This weekend two exceptional, not to be missed exhibitions close and this Sunday, the 19th January, will be your last and final chance to catch them before they’re gone forever.
The Male Nude: Eighteenth-century Drawings from the Paris Academy
The Wallace Collection, Hertford House, Manchester Square, London W1U 3BN
Jacques Dumont le Romain, Nude man sleeping and leaning on a rock, viewed from behind, 1742. (c) ENSBA, Paris via The Wallace Collection
With more artfully charcoaled penises and pert pencilled bottoms than you can shake a stick at, The Male Nude, which features nearly forty French drawings sketched between the late seventeenth and the late eighteenth centuries, is the first of its kind in Britain.
The exhibition is curated alongside the Wallace’s spectacular collection of eighteenth-century furniture and decorative arts, offering a thorough understanding of an artistic period when the male form was considered to be the ‘very foundation of painting and sculpture…to be mastered by any aspiring artist of the highest class.’
Francois Boucher, Study of a man lying down, an elbow leaning on the ground, 1739. (c) ENSBA, Paris via The Wallace Collection
If staring at a bunch of naked men makes you feel a little uncomfortable, don’t be put off. Come and admire the beautiful play of light and shade, the expertly crafted anatomy of the bodies, the soft, shaded lines belying the brute strength of the subjects. If that doesn’t tempt you the ticket price certainly should as admission is free.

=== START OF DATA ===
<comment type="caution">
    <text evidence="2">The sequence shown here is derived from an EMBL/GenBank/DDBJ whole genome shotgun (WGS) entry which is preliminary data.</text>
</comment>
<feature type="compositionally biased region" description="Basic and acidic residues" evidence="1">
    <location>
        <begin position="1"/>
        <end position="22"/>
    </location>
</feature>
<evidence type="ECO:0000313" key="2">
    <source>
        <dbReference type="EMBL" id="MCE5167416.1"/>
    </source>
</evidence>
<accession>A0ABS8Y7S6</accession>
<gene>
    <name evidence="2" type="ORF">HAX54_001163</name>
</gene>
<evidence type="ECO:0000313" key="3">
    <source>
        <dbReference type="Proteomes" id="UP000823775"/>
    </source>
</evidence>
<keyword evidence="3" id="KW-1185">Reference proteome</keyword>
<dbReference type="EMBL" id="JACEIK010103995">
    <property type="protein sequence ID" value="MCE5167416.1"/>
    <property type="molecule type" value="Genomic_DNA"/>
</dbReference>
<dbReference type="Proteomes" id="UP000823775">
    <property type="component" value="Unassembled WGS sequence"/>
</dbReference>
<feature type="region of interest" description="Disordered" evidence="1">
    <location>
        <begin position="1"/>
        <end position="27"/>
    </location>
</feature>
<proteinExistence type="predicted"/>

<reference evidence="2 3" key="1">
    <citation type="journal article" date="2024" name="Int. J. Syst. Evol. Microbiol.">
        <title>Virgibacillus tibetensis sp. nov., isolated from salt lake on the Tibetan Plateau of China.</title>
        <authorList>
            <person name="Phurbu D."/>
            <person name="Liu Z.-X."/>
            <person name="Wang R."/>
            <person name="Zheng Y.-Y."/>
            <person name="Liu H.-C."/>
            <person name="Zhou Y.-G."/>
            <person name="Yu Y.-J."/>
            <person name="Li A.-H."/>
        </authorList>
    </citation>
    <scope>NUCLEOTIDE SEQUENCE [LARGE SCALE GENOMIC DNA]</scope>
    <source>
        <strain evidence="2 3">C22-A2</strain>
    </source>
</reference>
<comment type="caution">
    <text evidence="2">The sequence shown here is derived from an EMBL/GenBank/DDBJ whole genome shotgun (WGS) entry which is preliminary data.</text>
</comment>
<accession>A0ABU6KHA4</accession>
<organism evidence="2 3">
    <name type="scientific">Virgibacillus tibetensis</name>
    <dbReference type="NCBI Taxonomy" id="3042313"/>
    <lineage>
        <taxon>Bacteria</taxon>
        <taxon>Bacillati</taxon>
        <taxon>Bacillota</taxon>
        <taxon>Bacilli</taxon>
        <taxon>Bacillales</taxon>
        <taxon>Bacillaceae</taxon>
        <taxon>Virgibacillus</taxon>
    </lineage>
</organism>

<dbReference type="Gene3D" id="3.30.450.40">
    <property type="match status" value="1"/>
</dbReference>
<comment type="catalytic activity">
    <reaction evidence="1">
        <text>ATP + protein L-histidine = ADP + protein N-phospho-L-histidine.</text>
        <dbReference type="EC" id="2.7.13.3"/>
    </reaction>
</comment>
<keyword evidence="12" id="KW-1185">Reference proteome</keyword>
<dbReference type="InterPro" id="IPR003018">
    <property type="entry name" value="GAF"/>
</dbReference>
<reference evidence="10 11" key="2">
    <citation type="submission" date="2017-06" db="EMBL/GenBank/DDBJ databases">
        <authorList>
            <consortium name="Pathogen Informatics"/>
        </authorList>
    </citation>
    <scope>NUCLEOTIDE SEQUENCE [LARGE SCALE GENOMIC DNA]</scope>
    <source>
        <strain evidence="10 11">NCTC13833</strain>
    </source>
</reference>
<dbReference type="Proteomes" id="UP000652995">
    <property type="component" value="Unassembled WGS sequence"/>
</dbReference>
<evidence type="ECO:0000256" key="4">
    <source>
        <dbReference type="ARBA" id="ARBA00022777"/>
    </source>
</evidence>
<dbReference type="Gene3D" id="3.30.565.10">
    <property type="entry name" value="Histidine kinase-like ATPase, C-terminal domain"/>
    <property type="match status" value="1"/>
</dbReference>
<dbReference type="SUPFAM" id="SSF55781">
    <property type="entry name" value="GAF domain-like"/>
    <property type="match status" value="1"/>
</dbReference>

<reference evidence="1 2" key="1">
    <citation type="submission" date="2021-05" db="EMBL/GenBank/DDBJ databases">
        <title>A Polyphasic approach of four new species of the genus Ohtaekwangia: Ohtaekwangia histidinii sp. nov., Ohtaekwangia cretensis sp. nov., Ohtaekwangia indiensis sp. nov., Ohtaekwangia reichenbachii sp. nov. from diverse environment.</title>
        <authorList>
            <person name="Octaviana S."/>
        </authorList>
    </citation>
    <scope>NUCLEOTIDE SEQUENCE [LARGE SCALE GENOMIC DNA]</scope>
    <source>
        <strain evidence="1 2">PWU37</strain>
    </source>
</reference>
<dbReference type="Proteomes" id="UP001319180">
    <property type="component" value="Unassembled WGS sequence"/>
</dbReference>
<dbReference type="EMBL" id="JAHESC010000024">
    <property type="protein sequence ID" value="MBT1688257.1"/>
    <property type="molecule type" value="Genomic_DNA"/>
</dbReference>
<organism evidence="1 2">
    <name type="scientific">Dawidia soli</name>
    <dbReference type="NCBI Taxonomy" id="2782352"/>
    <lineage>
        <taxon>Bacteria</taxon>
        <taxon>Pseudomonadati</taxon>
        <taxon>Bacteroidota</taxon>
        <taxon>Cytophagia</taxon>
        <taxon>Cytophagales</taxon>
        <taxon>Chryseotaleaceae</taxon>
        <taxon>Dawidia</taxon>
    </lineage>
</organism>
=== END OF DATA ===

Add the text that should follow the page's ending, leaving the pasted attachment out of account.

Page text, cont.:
Masterpieces of Chinese Painting 700 – 1900
The V&A, South Kensington, Cromwell Road, London SW7 2RL
Possibly Emperor Huizong, Auspicious Cranes, about 1112, Liaoning Provincial Museum. © The Liaoning Provincial Museum Collection via V&A
A vast showcase of seminal Chinese art through the ages by one of the museum powerhouses of London, Masterpieces of Chinese Painting is the kind of exhibition that comes around once in a lifetime.
Ogle at rare surviving pieces from collections around the world including over 70 of the finest paintings of incredible artistic diversity, from minuscule works by religious figures and scholars to a vast, 14-metre-long scroll.
Everything about this exhibition is epic, from the scale of work on show to the time period it spans, which charts evolving styles and subjects of painting from early objects of devotion that date back to the year 700 to Western-influenced art from the 20th century.
Chen Rong, Nine Dragons (detail), 1244, Museum of Fine Arts, Boston Photograph © 2013 Museum of Fine Arts, Boston via V&A
Book your tickets on the website – it’s free for members – and arrive as early as possible to avoid the weekend exhibition elbowers.